Student Government encourages students to vote

Student Government encourages students to vote


Student government president Atticus Reyes wants you— to get out and vote. Reyes, who spent three months in Washington D.C. as a congressional intern before running for office at CI, hopes to bring the lessons and skills he learned in the national capital to his role on campus.

In November, to vote for candidates for the United States Senate and House of Representatives. Midterm elections are held every four years in November. 33 Senators will be up for re-election in November, according to USA Today. Leading up to the midterm elections Reyes and his office will be initiating a voter registration event in October to encourage people to register.

“Public participation in government is really low right now,” said Reyes.

Only 48.3 % of college students made it to the polls during the 2016 election, according to a study by Tufts University. Even though this is an increase from the 2012 elections, Reyes thinks college students can do better and laments how many times young people are viewed as politically apathetic and disagrees with the sentiment.

People look at the younger generations as not caring,” said Reyes. “I don’t think we’re getting enough credit.”

It’s easy enough for Reyes to understand where the point of view comes from but his office is determined to redirect those feelings of frustration or anger into political engagement.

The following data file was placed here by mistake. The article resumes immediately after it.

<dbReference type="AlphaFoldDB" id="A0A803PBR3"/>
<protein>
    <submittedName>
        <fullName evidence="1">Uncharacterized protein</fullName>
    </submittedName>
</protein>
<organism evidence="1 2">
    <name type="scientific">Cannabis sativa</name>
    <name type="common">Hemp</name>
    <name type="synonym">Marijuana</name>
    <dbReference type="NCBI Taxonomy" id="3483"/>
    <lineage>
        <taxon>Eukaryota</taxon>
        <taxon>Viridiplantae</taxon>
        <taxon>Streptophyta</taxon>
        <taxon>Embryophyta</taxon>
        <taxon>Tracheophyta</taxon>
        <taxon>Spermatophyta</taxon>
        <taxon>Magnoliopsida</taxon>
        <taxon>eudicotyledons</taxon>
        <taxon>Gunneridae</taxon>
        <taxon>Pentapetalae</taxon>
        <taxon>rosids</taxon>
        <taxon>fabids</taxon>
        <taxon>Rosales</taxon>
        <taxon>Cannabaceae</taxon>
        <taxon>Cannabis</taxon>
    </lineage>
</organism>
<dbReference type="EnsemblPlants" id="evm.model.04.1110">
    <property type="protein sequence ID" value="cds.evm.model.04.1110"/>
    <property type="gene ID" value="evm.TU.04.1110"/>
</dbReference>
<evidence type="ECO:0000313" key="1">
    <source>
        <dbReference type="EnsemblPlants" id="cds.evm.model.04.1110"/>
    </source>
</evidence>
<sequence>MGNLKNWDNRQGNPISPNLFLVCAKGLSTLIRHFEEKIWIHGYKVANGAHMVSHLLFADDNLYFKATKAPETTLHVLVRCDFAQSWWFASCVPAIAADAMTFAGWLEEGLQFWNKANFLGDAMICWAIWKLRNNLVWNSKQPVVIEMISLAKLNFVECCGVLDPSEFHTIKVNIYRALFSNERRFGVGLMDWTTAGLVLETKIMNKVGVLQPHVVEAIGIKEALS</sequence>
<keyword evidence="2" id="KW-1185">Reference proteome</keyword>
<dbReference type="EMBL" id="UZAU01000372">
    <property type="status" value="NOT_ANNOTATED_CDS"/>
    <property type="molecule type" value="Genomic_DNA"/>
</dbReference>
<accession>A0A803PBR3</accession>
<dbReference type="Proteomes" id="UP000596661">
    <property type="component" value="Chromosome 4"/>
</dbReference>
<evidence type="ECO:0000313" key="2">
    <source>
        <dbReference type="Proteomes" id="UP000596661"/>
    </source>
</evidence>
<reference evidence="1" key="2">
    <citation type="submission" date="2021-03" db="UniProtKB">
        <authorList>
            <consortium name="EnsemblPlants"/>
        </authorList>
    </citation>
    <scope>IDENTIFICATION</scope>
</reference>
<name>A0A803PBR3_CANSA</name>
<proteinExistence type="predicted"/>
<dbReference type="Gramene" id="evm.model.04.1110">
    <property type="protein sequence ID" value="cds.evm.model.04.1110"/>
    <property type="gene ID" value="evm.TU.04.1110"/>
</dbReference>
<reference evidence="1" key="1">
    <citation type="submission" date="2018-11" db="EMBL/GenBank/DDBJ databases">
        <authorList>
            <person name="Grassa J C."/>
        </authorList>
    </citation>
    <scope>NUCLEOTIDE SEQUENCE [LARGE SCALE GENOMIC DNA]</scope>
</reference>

“How do we make sure we’re productive with that anger,” said Reyes. “Instead of shooting down populations that are trying to become more active?”

Reyes promotes bi-partisanship and believes that a student’s political opinions are less important than their participation. During the voter registration event his office plans to convey this attitude to student’s in an effort to create a sense of community around political issues, one that doesn’t exclude people for having different opinions. Reyes plans to organize some of his Washington D.C. contacts to speak at the event.

“We’re going to be bringing them out to talk about, what’s the importance of civic engagement from a bi-partisan perspective,” said Reyes. “We’re not talking about your platform, but talking about what are student’s experiencing and how do we channel that into actual participation?”

Reyes believes fully that a functioning democracy requires active participation. During his time in the national capital he made keen observations about political involvement and bi-partisanship’s role in changing policy.

“D.C has its own schedule. If people have an opinion or want to interject that’s great, but it’s going to keep running down its track,” said Reyes. “The only way to change that is get people onto the train that want to change the track.”



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